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6 Questions About the Market & the Economy – A Wealth of Common Sense

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I did a radio interview this week.

I don’t do a lot of these things because it’s just easier and more comfortable to talk about stuff on my podcast but this one sent me a great list of questions ahead of time that I liked.

Here are 6 of the best questions with some thoughts on each:

(1) What is your reaction to the latest CPI report and your outlook on inflation?

Inflation was basically flat from June to July.1

This is the first good news we’ve gotten on the price front in a while. You can see the energy components finally softened in a big way (via the BLS):

Inflation of 8.5% over the past 12 months is still uncomfortably high but it’s going to take a while for that rate to subside, even if prices do continue to slow in the months ahead.

Obviously, one data point does not make a trend but it does seem like the Fed’s moves along with some easing of supply chains have helped stop the uninterrupted rise in prices.

Gas prices are down like 60 days in a row. Oil prices are down. Used car prices are finally falling.

We can build on this (I hope).

(2) Where does the Fed go from here?

It’s difficult to know exactly what the Fed will do without knowing what the inflation data will look like in the coming months.

Back in the summer of 2020, the Fed said they were comfortable letting inflation run hot for a while if it meant a more robust recovery for the labor market.

The labor market is certainly in a better place than it was in 2020 but inflation is running just a smidge higher than their 2% target.

Fed officials say they’re not done hiking rates just yet and I tend to believe them (for now):

Minneapolis Federal Reserve Bank President Neel Kashkari on Wednesday said he is sticking to his view that the U.S. central bank will need to raise its policy rate another 1.5 percentage points this year and more in 2023, even if that causes a recession.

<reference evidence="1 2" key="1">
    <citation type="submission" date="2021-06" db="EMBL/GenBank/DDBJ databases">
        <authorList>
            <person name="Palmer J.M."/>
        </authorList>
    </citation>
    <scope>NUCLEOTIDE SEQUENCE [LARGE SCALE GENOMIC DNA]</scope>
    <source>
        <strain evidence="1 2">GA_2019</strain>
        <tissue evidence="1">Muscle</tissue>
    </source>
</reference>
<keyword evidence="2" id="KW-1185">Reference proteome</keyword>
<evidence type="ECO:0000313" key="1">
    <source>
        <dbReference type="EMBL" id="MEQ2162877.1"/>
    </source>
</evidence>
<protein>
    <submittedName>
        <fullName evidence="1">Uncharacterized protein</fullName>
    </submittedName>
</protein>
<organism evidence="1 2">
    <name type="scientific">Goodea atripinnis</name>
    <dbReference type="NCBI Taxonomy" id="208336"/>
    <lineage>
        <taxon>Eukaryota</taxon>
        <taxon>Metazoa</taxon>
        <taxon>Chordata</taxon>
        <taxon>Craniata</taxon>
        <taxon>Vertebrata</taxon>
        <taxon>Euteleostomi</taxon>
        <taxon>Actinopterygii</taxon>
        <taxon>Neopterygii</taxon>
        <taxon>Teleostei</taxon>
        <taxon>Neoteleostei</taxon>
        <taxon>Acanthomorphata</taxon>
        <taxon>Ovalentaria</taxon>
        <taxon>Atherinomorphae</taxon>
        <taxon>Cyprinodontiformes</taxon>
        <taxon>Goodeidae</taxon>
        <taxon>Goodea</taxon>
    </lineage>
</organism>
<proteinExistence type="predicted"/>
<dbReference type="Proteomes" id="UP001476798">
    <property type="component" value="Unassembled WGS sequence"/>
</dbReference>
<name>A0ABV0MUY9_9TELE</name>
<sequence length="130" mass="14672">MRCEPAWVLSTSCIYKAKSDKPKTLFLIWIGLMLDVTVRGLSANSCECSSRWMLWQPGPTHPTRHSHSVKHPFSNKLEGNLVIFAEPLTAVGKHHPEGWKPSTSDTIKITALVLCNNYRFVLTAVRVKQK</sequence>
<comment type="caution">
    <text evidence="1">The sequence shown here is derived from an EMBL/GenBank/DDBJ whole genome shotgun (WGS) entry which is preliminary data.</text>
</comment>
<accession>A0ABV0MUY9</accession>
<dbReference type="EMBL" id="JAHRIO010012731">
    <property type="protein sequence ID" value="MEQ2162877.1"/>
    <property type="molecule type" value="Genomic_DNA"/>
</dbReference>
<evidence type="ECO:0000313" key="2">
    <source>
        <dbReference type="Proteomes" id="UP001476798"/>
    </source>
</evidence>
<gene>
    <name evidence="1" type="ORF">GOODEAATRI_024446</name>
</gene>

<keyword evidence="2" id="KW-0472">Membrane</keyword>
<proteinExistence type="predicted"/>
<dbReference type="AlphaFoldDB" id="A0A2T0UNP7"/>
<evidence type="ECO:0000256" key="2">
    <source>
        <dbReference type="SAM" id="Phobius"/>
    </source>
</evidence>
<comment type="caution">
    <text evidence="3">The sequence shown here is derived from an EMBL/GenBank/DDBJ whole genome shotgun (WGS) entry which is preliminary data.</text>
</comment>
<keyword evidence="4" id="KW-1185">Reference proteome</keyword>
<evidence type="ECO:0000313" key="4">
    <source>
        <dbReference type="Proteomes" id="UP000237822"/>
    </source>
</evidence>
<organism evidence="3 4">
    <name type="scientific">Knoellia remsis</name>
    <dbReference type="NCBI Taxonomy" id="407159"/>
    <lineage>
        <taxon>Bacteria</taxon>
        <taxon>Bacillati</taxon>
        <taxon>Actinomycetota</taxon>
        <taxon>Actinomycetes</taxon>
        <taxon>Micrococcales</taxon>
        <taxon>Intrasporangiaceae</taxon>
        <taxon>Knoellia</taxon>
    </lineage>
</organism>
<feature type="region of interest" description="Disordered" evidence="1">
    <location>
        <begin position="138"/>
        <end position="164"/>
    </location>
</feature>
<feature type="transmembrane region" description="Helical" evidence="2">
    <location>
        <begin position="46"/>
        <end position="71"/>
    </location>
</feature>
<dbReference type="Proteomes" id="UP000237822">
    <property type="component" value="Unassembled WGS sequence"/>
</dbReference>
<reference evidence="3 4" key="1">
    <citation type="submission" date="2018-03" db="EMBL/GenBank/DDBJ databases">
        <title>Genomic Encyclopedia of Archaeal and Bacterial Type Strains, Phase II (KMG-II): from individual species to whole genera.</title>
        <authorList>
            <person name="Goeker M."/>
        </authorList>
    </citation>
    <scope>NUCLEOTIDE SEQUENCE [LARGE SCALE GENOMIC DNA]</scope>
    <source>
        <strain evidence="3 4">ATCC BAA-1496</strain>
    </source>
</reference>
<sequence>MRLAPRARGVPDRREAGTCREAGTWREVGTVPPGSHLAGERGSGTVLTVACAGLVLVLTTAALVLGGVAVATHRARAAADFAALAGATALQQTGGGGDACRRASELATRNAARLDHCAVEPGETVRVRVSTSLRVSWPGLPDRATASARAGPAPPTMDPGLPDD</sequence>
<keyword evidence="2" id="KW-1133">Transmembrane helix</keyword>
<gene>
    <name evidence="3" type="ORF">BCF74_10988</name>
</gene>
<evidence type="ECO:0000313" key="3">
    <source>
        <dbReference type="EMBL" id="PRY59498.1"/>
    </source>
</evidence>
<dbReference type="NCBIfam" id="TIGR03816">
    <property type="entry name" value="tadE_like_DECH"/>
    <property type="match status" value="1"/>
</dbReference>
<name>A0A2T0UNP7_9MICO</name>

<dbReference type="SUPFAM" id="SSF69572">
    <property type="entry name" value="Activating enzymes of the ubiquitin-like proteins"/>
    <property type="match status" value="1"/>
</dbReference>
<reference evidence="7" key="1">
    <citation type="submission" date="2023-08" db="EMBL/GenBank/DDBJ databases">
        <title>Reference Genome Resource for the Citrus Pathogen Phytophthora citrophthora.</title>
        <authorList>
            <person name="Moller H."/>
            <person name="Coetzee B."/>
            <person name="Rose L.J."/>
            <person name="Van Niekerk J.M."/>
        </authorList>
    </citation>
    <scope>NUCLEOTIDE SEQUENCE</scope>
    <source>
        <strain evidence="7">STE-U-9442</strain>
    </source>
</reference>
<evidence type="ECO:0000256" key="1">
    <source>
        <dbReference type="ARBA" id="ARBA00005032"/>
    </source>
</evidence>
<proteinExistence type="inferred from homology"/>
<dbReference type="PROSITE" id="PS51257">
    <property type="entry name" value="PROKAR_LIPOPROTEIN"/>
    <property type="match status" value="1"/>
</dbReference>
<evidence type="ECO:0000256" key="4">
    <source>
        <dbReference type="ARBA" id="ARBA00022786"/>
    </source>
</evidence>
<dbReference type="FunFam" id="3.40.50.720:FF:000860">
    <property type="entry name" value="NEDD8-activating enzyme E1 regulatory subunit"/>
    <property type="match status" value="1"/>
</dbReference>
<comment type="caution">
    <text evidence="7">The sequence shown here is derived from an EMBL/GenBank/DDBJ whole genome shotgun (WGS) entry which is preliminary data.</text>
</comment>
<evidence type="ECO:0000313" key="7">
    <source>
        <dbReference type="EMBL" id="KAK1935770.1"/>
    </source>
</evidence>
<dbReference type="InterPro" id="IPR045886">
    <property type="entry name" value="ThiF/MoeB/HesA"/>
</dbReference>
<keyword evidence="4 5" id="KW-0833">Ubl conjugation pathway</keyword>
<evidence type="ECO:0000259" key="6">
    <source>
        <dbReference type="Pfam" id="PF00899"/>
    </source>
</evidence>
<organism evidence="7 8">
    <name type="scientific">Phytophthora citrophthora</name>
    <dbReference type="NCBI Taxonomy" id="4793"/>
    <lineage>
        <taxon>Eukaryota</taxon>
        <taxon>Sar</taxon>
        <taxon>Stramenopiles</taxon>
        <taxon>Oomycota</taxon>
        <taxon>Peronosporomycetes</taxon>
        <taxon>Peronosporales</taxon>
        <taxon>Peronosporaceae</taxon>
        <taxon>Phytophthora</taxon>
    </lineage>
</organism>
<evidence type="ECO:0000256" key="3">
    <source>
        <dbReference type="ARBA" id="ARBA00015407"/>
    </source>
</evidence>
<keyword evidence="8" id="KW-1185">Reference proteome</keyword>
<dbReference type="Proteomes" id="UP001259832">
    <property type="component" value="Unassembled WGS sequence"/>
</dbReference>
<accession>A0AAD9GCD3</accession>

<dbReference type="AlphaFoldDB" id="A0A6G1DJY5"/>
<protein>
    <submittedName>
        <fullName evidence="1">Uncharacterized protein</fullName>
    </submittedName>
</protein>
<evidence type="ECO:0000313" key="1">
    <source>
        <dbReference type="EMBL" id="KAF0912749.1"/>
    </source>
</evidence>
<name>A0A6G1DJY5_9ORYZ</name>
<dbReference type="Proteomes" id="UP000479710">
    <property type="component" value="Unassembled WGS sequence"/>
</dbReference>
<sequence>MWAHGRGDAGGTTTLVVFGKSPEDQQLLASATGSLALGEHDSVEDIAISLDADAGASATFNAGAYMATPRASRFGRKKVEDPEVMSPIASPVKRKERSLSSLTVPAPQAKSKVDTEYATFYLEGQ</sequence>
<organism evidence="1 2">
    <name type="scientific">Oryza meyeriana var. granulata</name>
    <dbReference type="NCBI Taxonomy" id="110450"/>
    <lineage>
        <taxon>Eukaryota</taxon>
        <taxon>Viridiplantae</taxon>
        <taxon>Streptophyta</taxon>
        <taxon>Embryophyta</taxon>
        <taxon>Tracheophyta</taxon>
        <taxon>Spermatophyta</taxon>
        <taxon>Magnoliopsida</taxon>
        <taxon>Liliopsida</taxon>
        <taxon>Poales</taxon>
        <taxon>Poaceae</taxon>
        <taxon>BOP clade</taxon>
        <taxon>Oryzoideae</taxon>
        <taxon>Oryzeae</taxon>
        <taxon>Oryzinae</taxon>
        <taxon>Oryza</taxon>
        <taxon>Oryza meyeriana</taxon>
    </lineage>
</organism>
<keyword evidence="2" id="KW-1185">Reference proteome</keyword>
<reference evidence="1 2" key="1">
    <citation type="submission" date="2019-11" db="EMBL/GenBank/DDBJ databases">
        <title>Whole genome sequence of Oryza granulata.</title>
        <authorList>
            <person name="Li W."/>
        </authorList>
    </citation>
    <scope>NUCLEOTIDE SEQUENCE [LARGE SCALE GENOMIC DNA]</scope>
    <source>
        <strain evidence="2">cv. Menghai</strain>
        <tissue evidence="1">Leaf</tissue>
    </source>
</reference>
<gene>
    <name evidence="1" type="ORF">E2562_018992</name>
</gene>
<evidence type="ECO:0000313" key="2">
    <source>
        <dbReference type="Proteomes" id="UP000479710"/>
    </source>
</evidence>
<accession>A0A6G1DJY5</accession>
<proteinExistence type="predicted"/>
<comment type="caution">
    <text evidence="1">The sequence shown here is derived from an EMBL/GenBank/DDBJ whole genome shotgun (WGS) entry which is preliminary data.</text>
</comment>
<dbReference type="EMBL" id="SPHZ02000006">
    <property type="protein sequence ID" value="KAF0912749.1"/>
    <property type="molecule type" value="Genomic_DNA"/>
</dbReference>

The Fed is “far, far away from declaring victory” on inflation, Kashkari said at the Aspen Ideas Conference, despite the “welcome” news in the consumer price index report earlier in the day that inflation may have begun to cool.

Kashkari said he hasn’t “seen anything that changes” the need to raise the Fed’s policy rate to 3.9% by year-end and to 4.4% by the end of 2023. The rate is currently in the 2.25%-2.5% range.

The Fed waited too long to act and they don’t want to look like idiots again.

They care more about inflation than the job market right now so they’ll likely keep raising rates until we get a number of lower inflation prints.

If they go too far that has to be a risk to both the stock market and the economy.

(3) What does a soft landing look like?

Let’s start with what a hard landing looks like and work backwards.

A couple of months ago I looked at what has happened to the unemployment rate during past recessions:

The average increase is more than a doubling off the lows. That would take us to more than 7% from the current 3.5% unemployment rate.

To me, a soft landing would see inflation below 4% or so without a commensurate rise in the unemployment rate. The lowest it’s ever increased to during past slowdowns is just over 6%.

I’d say anything 5% and under for the unemployment rate would be a win if we could get inflation back to 3% or so.